mt -f /dev/rmt/1 bsf 1 #go 1 backward file/tape (see fig.01)

Here is a list of the tape position commands:

       fsf    Forward space count files.  The tape is positioned on the first block of the next file.
       fsfm   Forward space count files.  The tape is positioned on the last block of the previous file.
       bsf    Backward space count files.  The tape is positioned on the last block of the previous file.
       bsfm   Backward space count files.  The tape is positioned on the first block of the next file.
       asf    The tape is positioned at the beginning of the count file. Positioning is done by first rewinding the tape and then spacing forward over count filemarks.
       fsr    Forward space count records.
       bsr    Backward space count records.
       fss    (SCSI tapes) Forward space count setmarks.
       bss    (SCSI tapes) Backward space count setmarks.

Basic backup commands

Let us see commands to backup and restore files

9: To backup directory (tar format)

tar cvf /dev/rmt/0n /etc
tar cvf /dev/st0 /etc

10: To restore directory (tar format)

tar xvf /dev/rmt/0n -C /path/to/restore
tar xvf /dev/st0 -C /tmp

11: List or check tape contents (tar format)

mt -f /dev/st0 rewind; dd if=/dev/st0 of=-
## tar format ##
tar tvf {DEVICE} {Directory-FileName}
tar tvf /dev/st0
tar tvf /dev/st0 desktop
tar tvf /dev/rmt/0 foo > list.txt

12: Backup partition with dump or ufsdump

 ## Unix backup c0t0d0s2 partition ##
ufsdump 0uf /dev/rmt/0  /dev/rdsk/c0t0d0s2
## Linux backup /home partition ##
dump 0uf /dev/nst0 /dev/sda5
dump 0uf /dev/nst0 /home
## FreeBSD backup /usr partition ##
dump -0aL -b64 -f /dev/nsa0 /usr

12: Restore partition with ufsrestore or restore

## Unix ##
ufsrestore xf /dev/rmt/0
## Unix interactive restore ##
ufsrestore if /dev/rmt/0
## Linux ##
restore rf /dev/nst0
## Restore interactive from the 6th backup on the tape media ##
restore isf 6 /dev/nst0
## FreeBSD restore ufsdump format ##
restore -i -f /dev/nsa0

13: Start writing at the beginning of the tape (see fig.02)

## This will overwrite all data on tape ##
mt -f /dev/st1 rewind
### Backup home ##
tar cvf /dev/st1 /home
## Offline and unload tape ##
mt -f /dev/st0 offline

To restore from the beginning of the tape:

mt -f /dev/st0 rewind
tar xvf /dev/st0
mt -f /dev/st0 offline

14: Start writing after the last tar (see fig.02)

## This will kee all data written so far ##
mt -f /dev/st1 eom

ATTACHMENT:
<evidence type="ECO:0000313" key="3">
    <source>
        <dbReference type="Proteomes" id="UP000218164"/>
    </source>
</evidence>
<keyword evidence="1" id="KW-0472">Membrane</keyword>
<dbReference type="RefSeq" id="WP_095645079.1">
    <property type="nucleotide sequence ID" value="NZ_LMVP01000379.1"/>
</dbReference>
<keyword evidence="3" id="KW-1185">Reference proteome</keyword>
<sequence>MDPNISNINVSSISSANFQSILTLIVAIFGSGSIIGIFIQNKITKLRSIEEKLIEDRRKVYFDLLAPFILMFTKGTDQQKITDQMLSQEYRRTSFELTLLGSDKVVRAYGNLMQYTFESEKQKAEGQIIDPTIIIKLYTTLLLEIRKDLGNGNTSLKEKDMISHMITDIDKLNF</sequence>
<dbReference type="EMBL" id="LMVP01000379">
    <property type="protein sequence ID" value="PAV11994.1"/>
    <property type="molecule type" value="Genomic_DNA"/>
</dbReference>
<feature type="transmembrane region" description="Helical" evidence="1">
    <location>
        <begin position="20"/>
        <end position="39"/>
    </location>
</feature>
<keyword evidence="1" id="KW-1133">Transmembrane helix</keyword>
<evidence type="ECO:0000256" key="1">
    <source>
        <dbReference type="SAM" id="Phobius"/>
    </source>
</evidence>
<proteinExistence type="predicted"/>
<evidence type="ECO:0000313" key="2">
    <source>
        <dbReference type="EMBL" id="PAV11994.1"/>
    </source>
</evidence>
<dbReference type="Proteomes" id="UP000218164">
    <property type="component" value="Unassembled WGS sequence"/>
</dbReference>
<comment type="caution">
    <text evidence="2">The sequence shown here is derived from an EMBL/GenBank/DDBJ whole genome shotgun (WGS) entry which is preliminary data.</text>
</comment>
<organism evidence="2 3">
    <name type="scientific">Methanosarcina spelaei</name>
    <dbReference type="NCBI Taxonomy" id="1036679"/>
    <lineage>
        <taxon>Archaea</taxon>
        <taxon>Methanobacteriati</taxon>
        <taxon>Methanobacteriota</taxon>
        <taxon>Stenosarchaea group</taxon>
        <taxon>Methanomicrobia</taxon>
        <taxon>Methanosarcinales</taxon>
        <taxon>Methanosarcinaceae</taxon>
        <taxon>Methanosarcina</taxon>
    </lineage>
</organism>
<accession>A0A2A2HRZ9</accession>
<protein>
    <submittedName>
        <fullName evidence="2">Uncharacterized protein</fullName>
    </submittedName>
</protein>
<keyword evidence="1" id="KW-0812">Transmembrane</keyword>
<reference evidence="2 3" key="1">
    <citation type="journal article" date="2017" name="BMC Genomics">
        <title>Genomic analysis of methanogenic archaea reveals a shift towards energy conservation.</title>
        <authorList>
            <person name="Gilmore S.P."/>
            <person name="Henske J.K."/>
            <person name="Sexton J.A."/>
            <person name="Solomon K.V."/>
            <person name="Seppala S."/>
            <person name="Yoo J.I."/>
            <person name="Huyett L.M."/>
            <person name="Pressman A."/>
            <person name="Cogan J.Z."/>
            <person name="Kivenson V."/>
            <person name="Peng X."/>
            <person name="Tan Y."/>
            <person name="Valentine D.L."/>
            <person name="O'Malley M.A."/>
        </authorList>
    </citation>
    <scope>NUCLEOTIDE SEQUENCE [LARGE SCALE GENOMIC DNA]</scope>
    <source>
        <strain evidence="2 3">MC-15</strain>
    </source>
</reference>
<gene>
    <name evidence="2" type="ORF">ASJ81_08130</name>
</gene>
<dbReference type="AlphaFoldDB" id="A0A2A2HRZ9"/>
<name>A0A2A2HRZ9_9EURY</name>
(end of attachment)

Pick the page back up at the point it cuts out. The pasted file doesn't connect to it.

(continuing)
### Backup home ##
tar cvf /dev/st1 /home
## Unload ##
mt -f /dev/st0 offline

15: Start writing after tar number 2 (see fig.02)

## To wrtite after tar number 2 (should be 2+1)
mt -f /dev/st0 asf 3
tar cvf /dev/st0 /usr
## asf equivalent command done using fsf ##
mt -f /dev/sf0 rewind
mt -f /dev/st0 fsf 2

To restore tar from tar number 2:

mt -f /dev/st0 asf 3
tar xvf /dev/st0
mt -f /dev/st0 offline

How do I verify backup tapes created using tar?

It is important that you do regular full system restorations and service testing, it’s the only way to know for sure that the entire system is working correctly. See our tutorial on verifying tar command tape backups for more information.

Sample shell script

# A UNIX / Linux shell script to backup dirs to tape device like /dev/st0 (linux)
# This script make both full and incremental backups.
# You need at two sets of five  tapes. Label each tape as Mon, Tue, Wed, Thu and Fri.
# You can run script at midnight or early morning each day using cronjons.
# The operator or sys admin can replace the tape every day after the script has done.
# Script must run as root or configure permission via sudo.
# -------------------------------------------------------------------------
# Copyright (c) 1999 Vivek Gite <[email protected]>
# This script is licensed under GNU GPL version 2.0 or above
# -------------------------------------------------------------------------
# This script is part of nixCraft shell script collection (NSSC)
# Visit https://bash.cyberciti.biz/ for more information.
# -------------------------------------------------------------------------
# Last updated on : March-2003 - Added log file support.
# Last updated on : Feb-2007 - Added support for excluding files / dirs.
# -------------------------------------------------------------------------
# Backup dirs; do not prefix /
BACKUP_ROOT_DIR="home sales"
# Get todays day like Mon, Tue and so on
NOW=$(date +"%a")
# Tape devie name
# Exclude file
# Backup Log file
# Path to binaries
# ------------------------------------------------------------------------
# Excluding files when using tar
# Create a file called $EXCLUDE_CONF using a text editor
# Add files matching patterns such as follows (regex allowed):
# home/vivek/iso
# home/vivek/*.cpp~
# ------------------------------------------------------------------------
#### Custom functions #####
# Make a full backup
	local old=$(pwd)
	cd /
	$MT -f $TAPE rewind
	$MT -f $TAPE offline
	cd $old
# Make a  partial backup
	local old=$(pwd)
	cd /
	$TAR $TAR_ARGS -cvpf $TAPE -N "$(date -d '1 day ago')" $BACKUP_ROOT_DIR
	$MT -f $TAPE rewind
	$MT -f $TAPE offline
	cd $old
# Make sure all dirs exits
	local s=0
	for d in $BACKUP_ROOT_DIR
		if [ ! -d /$d ];
			echo "Error : /$d directory does not exits!"
	# if not; just die
	[ $s -eq 1 ] && exit 1
#### Main logic ####
# Make sure log dir exits
[ ! -d $LOGBASE ] && $MKDIR -p $LOGBASE
# Verify dirs
# Okay let us start backup procedure
# If it is Monday make a full backup;
# For Tue to Fri make a partial backup
# Weekend no backups
case $NOW in
	Mon)	full_backup;;
	Tue|Wed|Thu|Fri) 	partial_backup;;
	*) ;;
esac > $LOGFIILE 2>&1

A note about third party backup utilities

Both Linux and Unix-like system provides many third-party utilities which you can use to schedule the creation of backups including tape backups such as:

  • Amanda
  • Bacula
  • rsync
  • duplicity
  • rsnapshot
See also
  • Man pages – mt(1),mtx(1),tar(1),dump(8),restore(8)